9. Data breaches you should make sure you have the right procedures in place to detect, report and investigate a personal data breach.

As the only data we store is contact details, any data breaches will not have to be reported to regulation authorities (Article 33(1) states that data breaches will not have to be recorded unless the breach is likely to result in a risk to the rights and freedoms of individuals, which it would not. Despite this, our security on any data we store for any client is, as always, our top priority. As such we have protected ourselves from data breaches through firewalls.

10. Data Protection by Design and Data Protection Impact Assessments you should familiarise yourself now with the ICO’s code of practice on Privacy Impact Assessments as well as the latest guidance from the Article 29 Working Party, and work out how and when to implement them in your organisation.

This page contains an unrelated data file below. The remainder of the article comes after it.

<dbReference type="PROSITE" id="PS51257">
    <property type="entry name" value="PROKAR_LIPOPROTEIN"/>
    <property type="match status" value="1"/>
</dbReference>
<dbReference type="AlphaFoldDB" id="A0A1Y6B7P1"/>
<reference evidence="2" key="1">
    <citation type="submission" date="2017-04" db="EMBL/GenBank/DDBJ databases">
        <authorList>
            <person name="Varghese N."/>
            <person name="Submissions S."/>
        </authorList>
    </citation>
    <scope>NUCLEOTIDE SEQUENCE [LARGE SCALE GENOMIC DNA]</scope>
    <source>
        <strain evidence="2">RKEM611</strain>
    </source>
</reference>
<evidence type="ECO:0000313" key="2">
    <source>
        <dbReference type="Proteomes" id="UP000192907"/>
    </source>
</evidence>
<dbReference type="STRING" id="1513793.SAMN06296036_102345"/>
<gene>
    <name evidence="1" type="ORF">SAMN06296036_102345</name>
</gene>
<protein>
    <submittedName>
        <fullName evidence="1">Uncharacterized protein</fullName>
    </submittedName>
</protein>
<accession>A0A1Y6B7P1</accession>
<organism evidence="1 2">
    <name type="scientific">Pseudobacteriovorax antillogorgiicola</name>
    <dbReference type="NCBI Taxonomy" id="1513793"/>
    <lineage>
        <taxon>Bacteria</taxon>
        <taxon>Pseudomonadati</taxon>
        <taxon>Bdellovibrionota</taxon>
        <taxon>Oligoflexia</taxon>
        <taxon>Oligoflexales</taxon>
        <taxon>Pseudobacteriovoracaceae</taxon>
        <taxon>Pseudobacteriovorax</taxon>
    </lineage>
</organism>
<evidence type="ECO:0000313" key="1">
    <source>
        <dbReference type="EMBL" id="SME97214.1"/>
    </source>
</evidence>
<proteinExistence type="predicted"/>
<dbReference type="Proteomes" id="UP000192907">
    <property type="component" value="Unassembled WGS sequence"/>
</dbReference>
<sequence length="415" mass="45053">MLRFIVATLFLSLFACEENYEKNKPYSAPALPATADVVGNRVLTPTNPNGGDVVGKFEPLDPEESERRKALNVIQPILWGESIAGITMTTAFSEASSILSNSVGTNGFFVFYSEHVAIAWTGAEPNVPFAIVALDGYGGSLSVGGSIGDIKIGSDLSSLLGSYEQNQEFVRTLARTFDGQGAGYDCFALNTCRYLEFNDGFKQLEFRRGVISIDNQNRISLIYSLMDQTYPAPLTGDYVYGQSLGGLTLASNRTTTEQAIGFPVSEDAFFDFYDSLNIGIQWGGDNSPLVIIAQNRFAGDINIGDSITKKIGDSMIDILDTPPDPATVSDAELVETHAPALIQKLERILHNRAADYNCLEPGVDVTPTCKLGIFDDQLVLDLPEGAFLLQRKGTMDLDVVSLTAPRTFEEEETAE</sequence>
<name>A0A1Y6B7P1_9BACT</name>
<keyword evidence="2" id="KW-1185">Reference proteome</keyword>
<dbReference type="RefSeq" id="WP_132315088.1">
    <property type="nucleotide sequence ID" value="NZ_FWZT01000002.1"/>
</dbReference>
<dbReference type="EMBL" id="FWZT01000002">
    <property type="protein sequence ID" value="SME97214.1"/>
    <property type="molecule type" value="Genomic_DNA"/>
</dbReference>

Due to the way our company conducts business (holding as little personal information as possible) we have been conceived with data protection in mind, always looking to minimise client anxiety about the handling and storing of their data.

11. Data Protection OfficersYou should designate someone to take responsibility for data protection compliance and assess where this role will sit within your organisation’s structure and governance arrangements. You should consider whether you are required to formally designate a Data Protection Officer.

While our company does not meet the requirements for a DPO (under Article 27(2a)), our CTO conducts quarterly assessments on our data systems to ensure compliance and security is not compromisable.

12. International If your organisation operates in more than one EU member state, you should determine your lead data protection supervisory authority. Article 29 Working Party guidelines will help you do this

Our company operates mainly in Israel, the US and the UK, with each regional team reporting to their national supervisory authority. Our lead supervisory authority is in Israel.